Snowdrops and Robins and Spring
First we notice that the light is changing. It’s more beautiful and filled with soft colors. The Robins come next, hopping on the grass between the remaining patches of snow. Then the tiny white buds of our Snowdrops appear. I know it’s still technically winter, but I don’t care. I have my signs and I take heart from them. When they appear, something in me shifts and I feel more hopeful, which always catches me by surprise. No matter how many times I experience these first signs of spring, they always delight me.
I am buoyed up by the beauty of the natural world. Especially now, when the thuggery in the political world so disgusts me. Is there a political man who does not disappoint, who is not pushing a self-serving, hidden agenda, who isn’t what they call a political animal? Where are the strong, honest men like my Grandfather and Father? Where are the strong, honest, generous, men like my quiet Husband? Where are the spiritual friends, with whom you can talk about faith, doubt and the deep spiritual things? Are there no such virtuous men in the lives of our public “servants” to help them stay on the right path? Do the current people in political life even have the desire or time for such necessary relationships?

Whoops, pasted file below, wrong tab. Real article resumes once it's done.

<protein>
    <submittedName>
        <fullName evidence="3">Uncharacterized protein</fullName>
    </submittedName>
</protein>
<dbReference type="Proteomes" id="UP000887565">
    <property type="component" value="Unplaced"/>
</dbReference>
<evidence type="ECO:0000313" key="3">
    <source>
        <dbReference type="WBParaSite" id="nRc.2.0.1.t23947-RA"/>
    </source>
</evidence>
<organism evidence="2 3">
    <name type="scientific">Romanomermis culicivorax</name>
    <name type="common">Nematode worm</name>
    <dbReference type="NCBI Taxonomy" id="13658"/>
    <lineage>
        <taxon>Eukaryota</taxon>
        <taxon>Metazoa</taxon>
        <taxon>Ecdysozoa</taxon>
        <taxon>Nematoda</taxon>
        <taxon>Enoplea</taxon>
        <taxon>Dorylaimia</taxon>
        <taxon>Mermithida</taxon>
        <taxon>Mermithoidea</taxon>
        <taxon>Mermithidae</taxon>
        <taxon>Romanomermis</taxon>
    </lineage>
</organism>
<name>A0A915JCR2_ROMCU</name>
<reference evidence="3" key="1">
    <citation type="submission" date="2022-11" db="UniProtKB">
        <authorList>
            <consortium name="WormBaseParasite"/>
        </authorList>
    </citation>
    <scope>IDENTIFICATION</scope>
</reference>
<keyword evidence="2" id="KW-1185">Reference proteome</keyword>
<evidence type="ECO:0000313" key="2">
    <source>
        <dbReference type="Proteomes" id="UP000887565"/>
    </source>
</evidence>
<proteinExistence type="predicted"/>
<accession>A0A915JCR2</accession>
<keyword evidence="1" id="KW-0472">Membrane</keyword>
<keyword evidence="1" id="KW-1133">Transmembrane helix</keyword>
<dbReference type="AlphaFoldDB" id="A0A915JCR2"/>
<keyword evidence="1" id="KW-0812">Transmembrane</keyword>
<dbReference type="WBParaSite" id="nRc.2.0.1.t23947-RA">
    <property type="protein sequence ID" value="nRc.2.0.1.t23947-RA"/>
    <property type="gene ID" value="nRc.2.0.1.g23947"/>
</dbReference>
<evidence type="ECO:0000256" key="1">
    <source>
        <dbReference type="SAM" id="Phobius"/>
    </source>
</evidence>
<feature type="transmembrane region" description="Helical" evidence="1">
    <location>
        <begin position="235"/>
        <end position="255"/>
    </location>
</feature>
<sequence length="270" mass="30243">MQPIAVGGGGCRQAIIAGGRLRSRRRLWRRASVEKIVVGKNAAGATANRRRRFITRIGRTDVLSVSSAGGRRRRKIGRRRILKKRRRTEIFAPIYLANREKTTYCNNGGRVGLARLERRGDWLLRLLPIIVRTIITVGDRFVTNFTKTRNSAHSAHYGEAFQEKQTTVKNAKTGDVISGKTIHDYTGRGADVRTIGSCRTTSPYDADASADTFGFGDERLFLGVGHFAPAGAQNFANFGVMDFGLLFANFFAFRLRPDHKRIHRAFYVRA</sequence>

There seems to be no end to the current stories of politicians who are womanizers, manizers, drinkers, tax cheats, swindlers, liars, and political thugs. Do truly good men only exist in the quieter waters of family life? Do the temptations inherent in political life work to destroy virtue over time, like fast moving water wears away rock? In my mind the possibility of virtue not being sustainable under the pressures of long term political life is all the more reason for Term Limits. The saying about absolute power corrupting absolutely holds true. One keeps a headstrong horse on a short rein, and a tricky politician should also be kept to a short reign.
I must spend more time being outside as weather permits. I need to walk to throw off the dark clouds the news leaves over my day. I truly understand why Lizzy Bennet went for long walks in the countryside of Jane Austen’s Pride and Prejudice. There is something so calming and renewing in being outdoors. As Jane said, “To sit in the shade on a fine day and look upon verdure is the most perfect refreshment.”